- Cisco Employee,
This comes as the initial installment of a weekly(hopefully) blog posting by myself and maybe other people of interest in the Cisco TEO Community. We plan to provide tips, tricks, best practices, and all kinds of other good reading for your enhancement of the Tidal Enterprise Orchestrator product.
We believe TEO to be the tops as far as automation software in the industry and look forward to providing customers with best in class support and best in class software.
Shaun's Thoughts on Process Authoring
There are so many things you can do with process authoring and creating your own content. Do you want to orchestrate the top 10% of your mundane IT tasks? Do you want to be alerted to bad conditions in your environment? It can all be done. When starting the process authoring cycle I tend to follow this model:
1) Find an issue that I can address with some solution that is repeatable Is there a service that always needs to be on? Can I turn it back on automatically? Is there an issue I need to monitor in one of my systems?
2) Write/draw a flow diagram that displays how I would handle the above issue from start to finish. Include all "if/then" type breakpoints
3) Next look at what settings should be configuration/variable. Then create the global variables for those. Is there a threshold that could vary per system? Is there a place where I need to configure some table type data?
4) Then look at how the process should begin. Do I need to run this every 5 minutes on a schedule or do I need to trigger off some event? The event could be a windows event log entry, CCMS alert, other task, etc
5) Then follow the flow diagram from step 2 and the process almost begins to write itself. Knowing/having this flow is vital to successful process authoring.
6) Review the process once written and test it and see if you can break it!
Other Thoughts: Knowing the limitations of the software you are interfacing with and the software you are using is vital to successful process authoring. If you cannot start and get "writer's block" even after doing your flow diagram, open a new process and write something simple. Write a process to execute a command at a windows prompt and report back the results. It is vital to get yourself in the process authoring mentality before attempting to take on a large scale/multiple process project inside of TEO.
Quick Hitter:In doing monitoring type process I think it is important to do the monitoring in one process and if the issue arises raise an alert. Then have a second process that triggers off that alert and does some form of automated recovery. Having multiple processes is never a bad thing and can help spread out process load from an authoring standpoint.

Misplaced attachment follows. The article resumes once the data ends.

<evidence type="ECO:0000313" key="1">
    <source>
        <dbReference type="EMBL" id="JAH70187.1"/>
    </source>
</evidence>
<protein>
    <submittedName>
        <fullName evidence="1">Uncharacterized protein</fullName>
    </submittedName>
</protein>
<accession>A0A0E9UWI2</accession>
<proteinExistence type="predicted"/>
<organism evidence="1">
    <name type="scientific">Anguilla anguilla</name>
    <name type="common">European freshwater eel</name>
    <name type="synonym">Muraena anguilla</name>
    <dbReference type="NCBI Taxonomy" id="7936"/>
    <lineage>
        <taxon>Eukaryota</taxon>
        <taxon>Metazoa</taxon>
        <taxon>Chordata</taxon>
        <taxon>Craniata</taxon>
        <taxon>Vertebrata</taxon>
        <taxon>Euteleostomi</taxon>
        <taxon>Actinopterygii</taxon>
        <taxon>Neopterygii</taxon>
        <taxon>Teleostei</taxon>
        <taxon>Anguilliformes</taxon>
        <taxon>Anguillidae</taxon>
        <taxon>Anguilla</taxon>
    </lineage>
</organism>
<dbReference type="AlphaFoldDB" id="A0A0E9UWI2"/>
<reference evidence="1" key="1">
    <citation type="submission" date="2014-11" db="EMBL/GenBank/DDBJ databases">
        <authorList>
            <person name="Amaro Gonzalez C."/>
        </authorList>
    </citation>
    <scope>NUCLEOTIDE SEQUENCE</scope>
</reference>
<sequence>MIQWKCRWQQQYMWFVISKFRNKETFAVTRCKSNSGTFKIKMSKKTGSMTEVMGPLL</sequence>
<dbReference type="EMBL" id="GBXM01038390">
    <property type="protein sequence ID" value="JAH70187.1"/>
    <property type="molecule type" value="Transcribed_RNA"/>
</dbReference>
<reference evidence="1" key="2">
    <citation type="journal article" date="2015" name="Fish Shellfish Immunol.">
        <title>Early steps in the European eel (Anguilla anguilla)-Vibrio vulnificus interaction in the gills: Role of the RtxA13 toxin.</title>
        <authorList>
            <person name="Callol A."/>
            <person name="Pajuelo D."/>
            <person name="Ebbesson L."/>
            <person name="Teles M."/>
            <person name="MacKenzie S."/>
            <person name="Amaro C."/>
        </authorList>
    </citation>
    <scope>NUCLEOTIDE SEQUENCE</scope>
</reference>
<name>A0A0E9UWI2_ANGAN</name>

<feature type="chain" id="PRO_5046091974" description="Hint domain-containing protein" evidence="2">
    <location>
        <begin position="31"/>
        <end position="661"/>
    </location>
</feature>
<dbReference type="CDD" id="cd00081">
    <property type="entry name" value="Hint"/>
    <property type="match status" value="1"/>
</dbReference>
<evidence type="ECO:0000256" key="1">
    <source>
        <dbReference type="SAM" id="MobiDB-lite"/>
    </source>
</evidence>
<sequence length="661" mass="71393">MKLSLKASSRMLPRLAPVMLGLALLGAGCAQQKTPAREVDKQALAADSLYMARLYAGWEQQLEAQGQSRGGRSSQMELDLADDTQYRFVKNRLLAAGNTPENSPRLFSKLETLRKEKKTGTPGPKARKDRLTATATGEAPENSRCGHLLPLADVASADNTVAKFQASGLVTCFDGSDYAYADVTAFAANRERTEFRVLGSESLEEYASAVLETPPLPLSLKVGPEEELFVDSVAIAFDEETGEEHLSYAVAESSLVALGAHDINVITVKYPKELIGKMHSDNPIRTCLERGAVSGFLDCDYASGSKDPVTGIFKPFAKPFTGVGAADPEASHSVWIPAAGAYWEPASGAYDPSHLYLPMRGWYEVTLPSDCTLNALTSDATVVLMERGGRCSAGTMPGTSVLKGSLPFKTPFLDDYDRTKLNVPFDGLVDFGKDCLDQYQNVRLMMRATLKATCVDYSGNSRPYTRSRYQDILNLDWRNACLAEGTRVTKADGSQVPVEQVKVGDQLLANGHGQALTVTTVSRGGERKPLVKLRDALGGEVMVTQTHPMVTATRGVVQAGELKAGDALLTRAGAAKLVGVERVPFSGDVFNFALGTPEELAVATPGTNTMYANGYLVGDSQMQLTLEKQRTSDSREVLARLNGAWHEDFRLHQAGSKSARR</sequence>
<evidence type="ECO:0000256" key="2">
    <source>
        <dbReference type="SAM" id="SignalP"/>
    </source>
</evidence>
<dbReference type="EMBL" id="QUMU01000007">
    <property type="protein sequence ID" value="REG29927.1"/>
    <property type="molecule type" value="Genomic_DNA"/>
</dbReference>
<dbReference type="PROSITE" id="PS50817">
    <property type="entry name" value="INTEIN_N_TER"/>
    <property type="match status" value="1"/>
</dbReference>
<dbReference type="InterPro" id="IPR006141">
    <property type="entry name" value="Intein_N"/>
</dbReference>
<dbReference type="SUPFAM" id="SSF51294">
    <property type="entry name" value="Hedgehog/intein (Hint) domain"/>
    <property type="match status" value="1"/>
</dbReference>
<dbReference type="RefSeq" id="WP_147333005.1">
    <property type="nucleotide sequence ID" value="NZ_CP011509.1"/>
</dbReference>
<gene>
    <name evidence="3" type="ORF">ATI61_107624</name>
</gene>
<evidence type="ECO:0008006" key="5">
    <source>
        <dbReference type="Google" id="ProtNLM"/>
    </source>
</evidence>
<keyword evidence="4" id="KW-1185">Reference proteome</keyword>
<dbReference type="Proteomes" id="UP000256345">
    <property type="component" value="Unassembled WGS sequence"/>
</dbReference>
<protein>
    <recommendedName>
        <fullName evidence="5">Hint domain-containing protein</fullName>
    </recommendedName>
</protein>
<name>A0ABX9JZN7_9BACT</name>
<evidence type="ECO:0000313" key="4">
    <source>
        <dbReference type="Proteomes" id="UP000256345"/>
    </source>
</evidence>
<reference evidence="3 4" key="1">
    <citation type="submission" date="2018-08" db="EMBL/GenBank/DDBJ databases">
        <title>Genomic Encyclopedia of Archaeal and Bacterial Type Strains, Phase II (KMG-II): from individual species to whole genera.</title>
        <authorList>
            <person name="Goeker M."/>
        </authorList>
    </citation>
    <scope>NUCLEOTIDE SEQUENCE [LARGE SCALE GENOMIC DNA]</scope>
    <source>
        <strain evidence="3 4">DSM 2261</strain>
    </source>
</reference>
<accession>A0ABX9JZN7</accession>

Shaun's Weekly Tip - Archival Setting for Debug Use
Sometimes support(or you) will need to debug a process. Many of the processes we deliver(and even some you/your team might author) will have the Archival option disabled. If you look at a process's properties and then go to the options tab you will see a checkbox for "Archive completed instances". If unchecked when your process runs, the process's activity instances will not be saved to the database, only the overall state of the process. So if you ran multiple database queries inside that process you could not see the output of these queries via the Operations area after the process ran. (Support many times will refer to this as Persistence being off/on)
If you ever need to debug one of these processes you need to open the process and check the box next to the above setting and then save the process. Much of the delivered SAP content comes with this unchecked as saving all the leftover activity instances is not really needed and can add extra database overhead. Creating a process from scratch will always have this checked. It is a best practice, in my opinion, to uncheck this if you have a process which does nothing more than monitor something and raises an alert on it. (much similar to the way the Incident Analysis for SAP content works) For further or more in-depth information on this feature please see the external tech note or contact support. (external tech note is #112204)
Shaun's Weekly Q/A
Ever week I will pick a handful of questions from you, the reading TEO public, to answer in this part of the blog. They can come from comments posted below or via an inbox I have setup at [email protected]
The e-mail inbox will not be responded to and is not a place to send bug/issue questions, more of a place to send quick hitter type questions or thoughts about the week's blog post. The most insightful/best e-mail/comment will win "Comment of the Week" honors for the following week's blog post.
Please also let me know if you like the format of this blog and what else you would like to see/know about. Feel free to give any ideas as to future blog posts, etc and I will be happy to post them. I hope to do more how-tos, best practices, tips, tricks, and hopefully some interviews of the important people behind the scenes of TEO. My hope is to have a once/week blog entry here on TEO!
WEEKLY TEO BLOG DISCLAIMER: As always, this is a blog and my (Shaun Roberts) thoughts on TEO, my thoughts on best practices, and my experiences with the product and customers. The above views are in no way representative of Cisco or any of it's partners, etc. None of these views, etc are supported and this is not a place to find standard product support. If you need standard product support please do so via the current call in numbers (650-475-4600 or 877-55-TIDAL) or via e-mail at [email protected] (please include your Cisco ID when emailing in)
Thanks to all for reading and happy automating!
TEO Support Team Lead